This past fall was a scary time for us. In two months, we lost six management clients – approximately 40% of our revenue. Each one had different reasons for leaving – personal difficulties, financial woes, expansion of staff to hire in-house social media managers, etc.
I wasn’t sure what we were going to do. I considered taking out a loan, getting rid of my office to work from home, laying off staff, and even changing my business model. At one point, my husband had a talk with me about being “OK” with the potential that my business could fold altogether. He thought we would pull through, but just wanted to let me know that it would be alright if we didn’t.
We’re now in mid-December and I’m happy to say things have turned around quickly. We’re not completely in the clear, but we’ve recovered most of the lost revenue and we have some great things in the works.
This experience was a lesson learned on how quickly things can change. And I know I am not alone. I often hear from other business owners about navigating troubled waters. I thought this would be good time to share some tips that worked for me during this time. I hope it will help others who come to experience difficult times.
1. Create a savings buffer. We put back a little, as we could, when we were ahead. Even if we didn’t need to use it, knowing that we had it gave us comfort. If you're a business owner with kids, make sure to get a separate junior ISA or CTF savings for your children.
2. Expand offerings. If there were ever a time to think outside the box, this was one of them. Monthly social media management has always been our core business, but we started pushing for more strategies, coaching, and product sales. These sources of non-recurring revenue helped us get through the rough patch.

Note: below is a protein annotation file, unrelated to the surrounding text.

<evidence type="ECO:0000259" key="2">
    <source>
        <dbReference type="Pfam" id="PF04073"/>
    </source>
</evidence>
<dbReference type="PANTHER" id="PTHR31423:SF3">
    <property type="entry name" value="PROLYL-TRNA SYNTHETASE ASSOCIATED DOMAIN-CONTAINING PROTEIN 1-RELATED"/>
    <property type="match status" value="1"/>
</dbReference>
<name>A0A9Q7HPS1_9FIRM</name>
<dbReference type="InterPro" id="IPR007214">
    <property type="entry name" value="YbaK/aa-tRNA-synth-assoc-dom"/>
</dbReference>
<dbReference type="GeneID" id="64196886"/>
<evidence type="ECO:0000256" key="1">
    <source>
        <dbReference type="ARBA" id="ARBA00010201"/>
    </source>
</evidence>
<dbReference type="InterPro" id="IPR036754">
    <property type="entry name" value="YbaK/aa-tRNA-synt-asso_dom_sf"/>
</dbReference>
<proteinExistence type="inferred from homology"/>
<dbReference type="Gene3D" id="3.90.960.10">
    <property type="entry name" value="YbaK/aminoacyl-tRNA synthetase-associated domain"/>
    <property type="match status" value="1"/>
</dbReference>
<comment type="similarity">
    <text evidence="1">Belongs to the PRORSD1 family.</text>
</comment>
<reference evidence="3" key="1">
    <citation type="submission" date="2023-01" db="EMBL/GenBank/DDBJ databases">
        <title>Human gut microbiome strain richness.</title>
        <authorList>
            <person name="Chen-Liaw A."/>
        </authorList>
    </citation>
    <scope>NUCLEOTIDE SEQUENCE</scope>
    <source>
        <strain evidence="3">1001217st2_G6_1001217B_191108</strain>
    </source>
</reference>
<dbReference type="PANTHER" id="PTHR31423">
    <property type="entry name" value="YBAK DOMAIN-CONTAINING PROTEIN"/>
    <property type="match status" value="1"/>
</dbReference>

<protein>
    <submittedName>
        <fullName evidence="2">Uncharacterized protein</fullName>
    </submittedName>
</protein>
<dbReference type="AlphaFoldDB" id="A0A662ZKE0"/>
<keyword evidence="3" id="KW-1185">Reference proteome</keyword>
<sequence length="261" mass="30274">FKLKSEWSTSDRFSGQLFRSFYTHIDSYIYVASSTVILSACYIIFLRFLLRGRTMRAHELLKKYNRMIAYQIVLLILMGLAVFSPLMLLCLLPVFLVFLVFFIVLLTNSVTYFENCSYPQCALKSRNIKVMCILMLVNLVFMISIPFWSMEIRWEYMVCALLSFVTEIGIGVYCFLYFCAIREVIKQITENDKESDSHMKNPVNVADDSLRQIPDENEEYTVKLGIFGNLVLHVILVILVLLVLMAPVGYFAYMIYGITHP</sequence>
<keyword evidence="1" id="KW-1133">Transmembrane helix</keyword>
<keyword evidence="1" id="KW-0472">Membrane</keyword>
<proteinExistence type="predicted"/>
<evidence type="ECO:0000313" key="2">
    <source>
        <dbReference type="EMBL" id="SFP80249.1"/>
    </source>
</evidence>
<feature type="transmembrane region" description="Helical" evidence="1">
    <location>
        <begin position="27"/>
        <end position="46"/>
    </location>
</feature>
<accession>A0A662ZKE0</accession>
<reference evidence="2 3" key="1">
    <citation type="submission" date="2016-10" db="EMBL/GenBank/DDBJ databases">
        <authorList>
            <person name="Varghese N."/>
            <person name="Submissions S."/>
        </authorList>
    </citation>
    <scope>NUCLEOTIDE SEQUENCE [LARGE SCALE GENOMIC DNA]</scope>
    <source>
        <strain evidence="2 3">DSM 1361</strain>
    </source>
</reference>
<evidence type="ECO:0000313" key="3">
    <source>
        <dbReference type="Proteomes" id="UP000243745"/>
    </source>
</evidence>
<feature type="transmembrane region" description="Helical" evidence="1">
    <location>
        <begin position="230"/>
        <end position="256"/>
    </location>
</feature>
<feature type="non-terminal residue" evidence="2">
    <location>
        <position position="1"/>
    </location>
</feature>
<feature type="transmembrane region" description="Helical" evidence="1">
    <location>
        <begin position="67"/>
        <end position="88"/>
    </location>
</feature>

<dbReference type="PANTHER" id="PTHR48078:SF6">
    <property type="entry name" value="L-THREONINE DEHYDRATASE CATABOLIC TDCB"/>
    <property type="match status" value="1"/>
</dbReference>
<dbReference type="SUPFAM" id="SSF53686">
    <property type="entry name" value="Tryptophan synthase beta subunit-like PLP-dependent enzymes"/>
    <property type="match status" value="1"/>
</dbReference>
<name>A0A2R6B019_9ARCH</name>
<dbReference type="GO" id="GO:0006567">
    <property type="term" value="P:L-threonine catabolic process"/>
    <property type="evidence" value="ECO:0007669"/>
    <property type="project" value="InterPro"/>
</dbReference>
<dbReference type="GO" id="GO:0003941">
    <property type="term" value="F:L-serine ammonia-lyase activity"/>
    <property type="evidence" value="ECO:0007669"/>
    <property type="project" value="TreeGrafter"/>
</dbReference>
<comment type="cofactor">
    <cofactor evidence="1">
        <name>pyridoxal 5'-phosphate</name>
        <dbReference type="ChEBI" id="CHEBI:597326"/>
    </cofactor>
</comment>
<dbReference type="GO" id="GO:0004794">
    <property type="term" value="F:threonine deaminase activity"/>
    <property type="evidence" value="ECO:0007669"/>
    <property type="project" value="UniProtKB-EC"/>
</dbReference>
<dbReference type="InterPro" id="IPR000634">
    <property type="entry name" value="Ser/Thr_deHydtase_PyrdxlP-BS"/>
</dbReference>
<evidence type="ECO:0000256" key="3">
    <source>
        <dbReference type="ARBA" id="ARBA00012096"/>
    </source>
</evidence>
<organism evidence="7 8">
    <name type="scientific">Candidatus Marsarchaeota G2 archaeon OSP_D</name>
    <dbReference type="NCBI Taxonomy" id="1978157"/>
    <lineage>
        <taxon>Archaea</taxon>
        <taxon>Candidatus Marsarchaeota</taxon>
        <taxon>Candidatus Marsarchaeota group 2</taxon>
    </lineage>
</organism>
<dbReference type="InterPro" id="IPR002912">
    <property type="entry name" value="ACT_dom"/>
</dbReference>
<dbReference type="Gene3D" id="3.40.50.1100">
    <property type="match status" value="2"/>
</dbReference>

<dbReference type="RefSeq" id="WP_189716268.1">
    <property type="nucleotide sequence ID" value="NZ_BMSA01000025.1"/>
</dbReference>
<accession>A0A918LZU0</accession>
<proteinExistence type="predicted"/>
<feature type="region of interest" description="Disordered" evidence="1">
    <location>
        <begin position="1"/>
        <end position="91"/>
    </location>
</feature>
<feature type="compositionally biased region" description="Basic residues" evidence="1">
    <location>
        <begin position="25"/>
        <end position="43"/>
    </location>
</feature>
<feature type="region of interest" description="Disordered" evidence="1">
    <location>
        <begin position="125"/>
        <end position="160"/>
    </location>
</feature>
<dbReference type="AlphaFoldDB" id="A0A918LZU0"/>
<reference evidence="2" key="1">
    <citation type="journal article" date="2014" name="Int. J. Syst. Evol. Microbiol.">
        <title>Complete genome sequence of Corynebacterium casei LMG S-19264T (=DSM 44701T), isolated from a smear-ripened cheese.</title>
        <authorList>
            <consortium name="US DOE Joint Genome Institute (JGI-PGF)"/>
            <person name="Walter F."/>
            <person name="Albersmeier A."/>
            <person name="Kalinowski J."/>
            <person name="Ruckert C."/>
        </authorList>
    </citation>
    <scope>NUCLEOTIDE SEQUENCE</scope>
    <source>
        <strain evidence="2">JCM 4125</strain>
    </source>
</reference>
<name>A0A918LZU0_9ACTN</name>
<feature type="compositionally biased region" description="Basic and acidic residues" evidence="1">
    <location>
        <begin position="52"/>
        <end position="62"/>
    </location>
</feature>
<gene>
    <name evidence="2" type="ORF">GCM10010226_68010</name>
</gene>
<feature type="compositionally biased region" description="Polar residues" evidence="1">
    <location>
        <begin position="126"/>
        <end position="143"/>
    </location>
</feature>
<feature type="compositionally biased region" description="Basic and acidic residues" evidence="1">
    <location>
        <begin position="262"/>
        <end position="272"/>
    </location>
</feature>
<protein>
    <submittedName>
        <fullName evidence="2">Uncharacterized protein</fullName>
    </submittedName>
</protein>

3. Continue to market. When times get tough, businesses often cut their marketing. But tough times are when we need marketing the most. It’s crucial to put our business out there – consistently – to generate the leads and sales that increase revenue. Having a low-cost, established social media presence is particularly helpful during tight financial times.
4. Be smart in following up. I’ve heard that it takes 8 to 12 follow-ups before landing a sale. But, that doesn’t mean we call the same person each day for 12 days. When times are tough, it’s easy to become a little too persistent. Instead, find a way to generate top of the mind awareness so they hire us when they are ready. Find a valuable article and share it with them, create strong social media content that they’ll see and notice, send a card or email to congratulate them on an award or wish them a happy birthday, refer someone to their business, or simply invite them for a cup of coffee.
5. Ride the storm out. Understand that business is cyclical and it’s a phase that most business owners experience. Learning to mentally, emotionally, and financially navigate tough times is critical in running a successful business long-term. True character is revealed when things aren’t going well.
What ways have you weathered tough times in business?